The Tat system mediates Sec-independent transport of folded precursor proteins across the bacterial plasma membrane or the chloroplast thylakoid membrane. Tat transport involves distinct high-molecular-weight TatA and TatBC complexes. Here we report the 3D architecture of the TatA complex from Escherichia coli obtained by single-particle electron microscopy and random conical tilt reconstruction. TatA forms ring-shaped structures of variable diameter in which the internal channels are large enough to accommodate known Tat substrate proteins. This morphology strongly supports the proposal that TatA forms the protein-conducting channel of the Tat system. One end of the channel is closed by a lid that might gate access to the channel. On the basis of previous protease accessibility measurements, the lid is likely to be located at the cytoplasmic side of the membrane. The observed variation in TatA diameter suggests a model for Tat transport in which the number of TatA protomers changes to match the size of the channel to the size of the substrate being transported. Such dynamic close packing would provide a mechanism to maintain the membrane permeability barrier during transport.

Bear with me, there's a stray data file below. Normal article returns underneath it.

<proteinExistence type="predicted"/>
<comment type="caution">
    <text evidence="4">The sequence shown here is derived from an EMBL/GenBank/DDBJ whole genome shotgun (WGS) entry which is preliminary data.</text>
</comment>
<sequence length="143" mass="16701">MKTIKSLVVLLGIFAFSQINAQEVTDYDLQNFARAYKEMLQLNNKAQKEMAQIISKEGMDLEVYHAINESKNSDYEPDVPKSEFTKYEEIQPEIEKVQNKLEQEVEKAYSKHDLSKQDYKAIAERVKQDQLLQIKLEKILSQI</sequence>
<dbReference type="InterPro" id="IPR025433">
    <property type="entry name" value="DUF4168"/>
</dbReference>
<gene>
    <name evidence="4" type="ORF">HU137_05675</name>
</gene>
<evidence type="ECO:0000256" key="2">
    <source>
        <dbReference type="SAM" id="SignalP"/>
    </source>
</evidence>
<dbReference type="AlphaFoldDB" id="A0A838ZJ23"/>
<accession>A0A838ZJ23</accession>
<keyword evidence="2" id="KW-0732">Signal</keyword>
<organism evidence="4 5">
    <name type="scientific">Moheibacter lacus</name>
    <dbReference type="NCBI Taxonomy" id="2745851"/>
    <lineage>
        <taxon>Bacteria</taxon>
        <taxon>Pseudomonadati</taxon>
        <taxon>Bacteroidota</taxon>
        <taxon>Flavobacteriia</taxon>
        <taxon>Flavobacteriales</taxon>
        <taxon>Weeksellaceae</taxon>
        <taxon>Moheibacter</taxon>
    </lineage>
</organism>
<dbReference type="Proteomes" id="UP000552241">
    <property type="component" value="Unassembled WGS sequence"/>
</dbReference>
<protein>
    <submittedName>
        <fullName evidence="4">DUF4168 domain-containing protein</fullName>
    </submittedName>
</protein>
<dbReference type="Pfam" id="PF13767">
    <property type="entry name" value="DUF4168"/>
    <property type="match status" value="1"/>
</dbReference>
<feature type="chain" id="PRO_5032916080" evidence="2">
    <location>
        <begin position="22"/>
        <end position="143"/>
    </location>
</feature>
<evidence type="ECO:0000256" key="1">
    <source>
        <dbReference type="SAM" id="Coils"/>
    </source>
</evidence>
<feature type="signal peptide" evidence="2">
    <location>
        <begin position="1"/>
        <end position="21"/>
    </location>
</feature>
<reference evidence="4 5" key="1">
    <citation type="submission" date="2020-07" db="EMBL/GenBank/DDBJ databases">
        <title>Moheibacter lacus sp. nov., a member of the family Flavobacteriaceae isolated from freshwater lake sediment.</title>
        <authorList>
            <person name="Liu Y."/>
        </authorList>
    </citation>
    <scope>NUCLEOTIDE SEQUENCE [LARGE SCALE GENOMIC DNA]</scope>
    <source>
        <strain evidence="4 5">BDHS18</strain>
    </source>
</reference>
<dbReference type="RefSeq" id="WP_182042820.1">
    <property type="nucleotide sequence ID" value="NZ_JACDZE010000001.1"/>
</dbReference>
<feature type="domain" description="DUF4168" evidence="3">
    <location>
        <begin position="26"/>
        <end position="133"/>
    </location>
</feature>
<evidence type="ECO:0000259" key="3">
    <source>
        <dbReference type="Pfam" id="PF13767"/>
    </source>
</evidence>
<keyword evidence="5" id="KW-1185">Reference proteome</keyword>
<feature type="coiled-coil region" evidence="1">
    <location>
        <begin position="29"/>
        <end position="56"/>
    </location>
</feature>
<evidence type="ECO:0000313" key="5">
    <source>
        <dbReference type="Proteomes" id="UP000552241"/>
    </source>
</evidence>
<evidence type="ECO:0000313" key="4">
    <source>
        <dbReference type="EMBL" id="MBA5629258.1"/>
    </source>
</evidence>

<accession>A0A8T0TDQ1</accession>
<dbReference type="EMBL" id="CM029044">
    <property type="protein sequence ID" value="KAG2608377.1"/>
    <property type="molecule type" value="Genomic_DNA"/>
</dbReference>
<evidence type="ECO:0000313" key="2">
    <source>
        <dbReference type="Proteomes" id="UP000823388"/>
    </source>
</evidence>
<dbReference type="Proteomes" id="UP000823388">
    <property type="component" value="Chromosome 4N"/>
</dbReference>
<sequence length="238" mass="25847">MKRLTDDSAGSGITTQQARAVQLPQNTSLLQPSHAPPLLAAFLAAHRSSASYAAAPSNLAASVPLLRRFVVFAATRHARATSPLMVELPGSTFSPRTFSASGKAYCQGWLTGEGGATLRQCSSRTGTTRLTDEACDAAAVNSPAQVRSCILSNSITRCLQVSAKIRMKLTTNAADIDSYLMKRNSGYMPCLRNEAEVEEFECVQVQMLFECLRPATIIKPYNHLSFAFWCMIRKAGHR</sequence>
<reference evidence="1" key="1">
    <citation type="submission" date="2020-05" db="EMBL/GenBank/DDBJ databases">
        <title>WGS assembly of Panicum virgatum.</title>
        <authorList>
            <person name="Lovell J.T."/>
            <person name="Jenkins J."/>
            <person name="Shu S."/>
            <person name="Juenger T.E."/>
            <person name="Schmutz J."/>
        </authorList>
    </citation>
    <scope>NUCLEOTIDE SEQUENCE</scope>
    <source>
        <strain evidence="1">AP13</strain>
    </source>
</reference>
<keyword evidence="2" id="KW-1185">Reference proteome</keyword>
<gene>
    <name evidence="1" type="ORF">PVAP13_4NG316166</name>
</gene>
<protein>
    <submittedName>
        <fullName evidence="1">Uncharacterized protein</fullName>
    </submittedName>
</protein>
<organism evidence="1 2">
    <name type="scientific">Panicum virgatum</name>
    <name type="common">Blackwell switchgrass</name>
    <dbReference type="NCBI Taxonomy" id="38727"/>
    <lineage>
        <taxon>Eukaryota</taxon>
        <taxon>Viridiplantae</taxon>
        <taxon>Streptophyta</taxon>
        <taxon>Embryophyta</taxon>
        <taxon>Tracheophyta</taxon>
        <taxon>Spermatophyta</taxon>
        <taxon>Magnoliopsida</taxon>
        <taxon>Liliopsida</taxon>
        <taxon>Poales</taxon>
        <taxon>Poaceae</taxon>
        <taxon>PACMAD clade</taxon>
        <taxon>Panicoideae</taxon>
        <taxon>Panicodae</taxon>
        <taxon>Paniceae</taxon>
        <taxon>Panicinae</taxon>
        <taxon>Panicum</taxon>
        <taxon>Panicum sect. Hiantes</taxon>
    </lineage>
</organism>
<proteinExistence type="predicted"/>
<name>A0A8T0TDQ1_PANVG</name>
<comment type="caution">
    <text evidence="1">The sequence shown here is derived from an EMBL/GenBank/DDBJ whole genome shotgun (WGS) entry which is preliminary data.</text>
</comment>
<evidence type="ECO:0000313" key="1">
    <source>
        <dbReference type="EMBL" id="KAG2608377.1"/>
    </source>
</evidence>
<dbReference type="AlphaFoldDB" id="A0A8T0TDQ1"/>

This Teaching Resource provides and describes two animated lessons that illustrate general properties of transport proteins. The lesson called "transport protein classes" depicts major classes and subclasses of transport proteins. The "transporters, mechanism of action" lesson explains how transporters and P class ATPase (adenosine triphosphatase) pumps function. These animations serve as valuable resources for any collegiate-level course that describes these important factors. Courses that might use them include introductory biology, biochemistry, cell biology, physiology, and biophysics.
Intraflagellar transport (IFT) proteins were first identified as essential factors for the growth and maintenance of flagella in the single-celled alga Chlamydomonas reinhardtii. In a screen for embryonic patterning mutations induced by ethylnitrosourea, here we identify two mouse mutants, wimple (wim) and flexo (fxo), that lack ventral neural cell types and show other phenotypes characteristic of defects in Sonic hedgehog signalling. Both mutations disrupt IFT proteins: the wim mutation is an allele of the previously uncharacterized mouse homologue of IFT172; and fxo is a new hypomorphic allele of polaris, the mouse homologue of IFT88. Genetic analysis shows that Wim, Polaris and the IFT motor protein Kif3a are required for Hedgehog signalling at a step downstream of Patched1 (the Hedgehog receptor) and upstream of direct targets of Hedgehog signalling. Our data show that IFT machinery has an essential and vertebrate-specific role in Hedgehog signal transduction.